Sabah's Commissioners for Oaths set up body
Published on: Friday, August 10, 2018

Kota Kinabalu: Sabah's 180-odd Commissioners for Oaths in private practice have formed their first association to follow in the footsteps of Council of Justices of the Peace Sabah (Majaps) with the hope of working together for public good.Headed by lawyer Roger Chin Ken Fong, the Persatuan Pesuruhanjaya Sumpah Sabah or the Sabah Commissioners for Oaths Association is registered with the Registrar of Societies, effective July 30, and has a pro tem committee of seven.

It hopes to recruit more members from the legal fraternity, private practitioners and retired Commissioners for Oaths for mutual and public benefits. Its Secretary Vivien Rachel Lassan can be contacted at 019-8024511 for membership details.

Commissioners for Oaths from all over Sabah comprise people from all walks of life, according to Company Secretary Ambrose Obon.

He said from March this year, all such commissioners have to pass an examination, unlike before, to be qualified for private practice.

There is even a retired military medical doctor, Captain Dr Zulfikar Zulkifli, among others, present at the new Court Complex here for their annual audit with the authorities. Commissioners for Oaths now can serve up to age 66, instead of 65.

There is an association based in Peninsular Malaysia representing Commissioners for Oaths in the country, but not many such commissioners in Sabah joined the association.

With their own association and a stronger representation, Sabah Commissioners for Oaths hope to be able to negotiate concession airfares with airlines for attending official matters in Kuala Lumpur at short notice, being in the role of serving the public like public servants.

Members of the new Sabah Commissioners for Oaths Association plan to pay a courtesy call on the Head of State, Chief Minister and the federal Minister in charge of legal affairs soon to present their stance and concerns on issues such as the IMM13 documents for refugees or migrants.

Among the roles of the association is to oversee the integrity of the profession governed by the Commissioners for Oaths Rules 2018, which also governs the fees chargeable for services.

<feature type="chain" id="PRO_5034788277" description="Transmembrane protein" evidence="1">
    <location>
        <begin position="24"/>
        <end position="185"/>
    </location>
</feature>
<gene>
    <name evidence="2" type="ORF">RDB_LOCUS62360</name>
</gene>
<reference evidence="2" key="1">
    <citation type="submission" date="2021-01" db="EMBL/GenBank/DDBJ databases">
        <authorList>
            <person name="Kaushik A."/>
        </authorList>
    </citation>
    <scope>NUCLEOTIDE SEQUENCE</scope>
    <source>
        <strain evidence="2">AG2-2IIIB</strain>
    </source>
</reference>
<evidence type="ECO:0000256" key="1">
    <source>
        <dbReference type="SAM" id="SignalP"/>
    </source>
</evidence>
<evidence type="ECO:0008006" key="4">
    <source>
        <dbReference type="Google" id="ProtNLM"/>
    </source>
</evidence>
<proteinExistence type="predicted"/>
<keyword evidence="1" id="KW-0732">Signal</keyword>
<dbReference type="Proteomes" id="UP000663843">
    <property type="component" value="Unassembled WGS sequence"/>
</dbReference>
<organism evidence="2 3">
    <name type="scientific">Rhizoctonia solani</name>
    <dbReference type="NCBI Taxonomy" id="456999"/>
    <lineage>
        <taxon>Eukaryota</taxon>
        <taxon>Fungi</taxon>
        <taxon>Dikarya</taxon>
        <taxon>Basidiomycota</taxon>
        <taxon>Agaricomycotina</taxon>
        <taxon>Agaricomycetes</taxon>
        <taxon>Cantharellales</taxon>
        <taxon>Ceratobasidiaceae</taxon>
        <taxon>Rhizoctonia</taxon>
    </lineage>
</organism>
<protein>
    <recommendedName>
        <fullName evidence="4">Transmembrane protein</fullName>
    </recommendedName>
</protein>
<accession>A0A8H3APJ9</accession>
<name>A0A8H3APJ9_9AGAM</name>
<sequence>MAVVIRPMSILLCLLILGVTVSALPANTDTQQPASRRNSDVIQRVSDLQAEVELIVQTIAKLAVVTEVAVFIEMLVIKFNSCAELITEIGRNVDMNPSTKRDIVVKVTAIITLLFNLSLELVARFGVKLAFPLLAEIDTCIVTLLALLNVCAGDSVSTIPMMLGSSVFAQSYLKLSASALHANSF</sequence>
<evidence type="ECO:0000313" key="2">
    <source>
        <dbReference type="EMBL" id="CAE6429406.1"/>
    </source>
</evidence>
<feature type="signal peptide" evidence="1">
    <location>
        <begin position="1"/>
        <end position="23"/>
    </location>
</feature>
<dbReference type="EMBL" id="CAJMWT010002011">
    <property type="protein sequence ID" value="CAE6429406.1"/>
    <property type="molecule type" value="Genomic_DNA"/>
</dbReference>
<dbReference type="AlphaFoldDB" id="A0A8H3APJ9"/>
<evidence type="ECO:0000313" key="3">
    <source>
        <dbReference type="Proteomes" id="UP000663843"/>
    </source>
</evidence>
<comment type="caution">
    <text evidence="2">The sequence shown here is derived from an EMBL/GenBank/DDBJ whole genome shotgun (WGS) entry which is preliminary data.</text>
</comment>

Commissioners for Oaths also help the public to understand the seriousness of their sworn statements as signing a court testimony without knowing the truth could get the signatory in trouble for perjury and be punished under the Oaths and Affirmation Act 1949.

The commissioners also verify the identity of a person who wants to certify a statement, usually to make sure there are no mistakes. They also watch for people who want to commit fraud. If a person is suspicious, they will refuse their services to anyone they have credible reason to suspect as being involved in crime.

A Commissioner for Oaths also certifies sworn statements. In Malaysia, Commissioners for Oaths come in two varieties - the lawyer and the public officer. They affirm and verify documents and statements that will be used as legal proof in one way or another.

According to the Commissioner for Oaths Rules 2018, they have the power to perform the below:

- Receive acknowledgements of a married woman where required by law (Lawyers only).

- Receive acknowledgements of recognisance of bail or bail bonds. (Lawyers only)

- Administer oaths for:

1. Justification for bail;

2. Affidavits and affirmation documents;

3. Swearing executors and administrators (people who manage and distribute inheritance);

4. Any persons who will be attending court proceedings;

5. Taking and receiving statutory declarations (sworn statements);

6. Receiving and taking the answer, plea, demurrer, disclaimer, allegation or examination of any person involved in legal proceedings (Lawyers only);

7. The examination of witnesses (Lawyers only); and

8. Certify marriage.

Sabah still requires a lot of Commissioners for Oaths, especially to serve in rural areas. - David Thien


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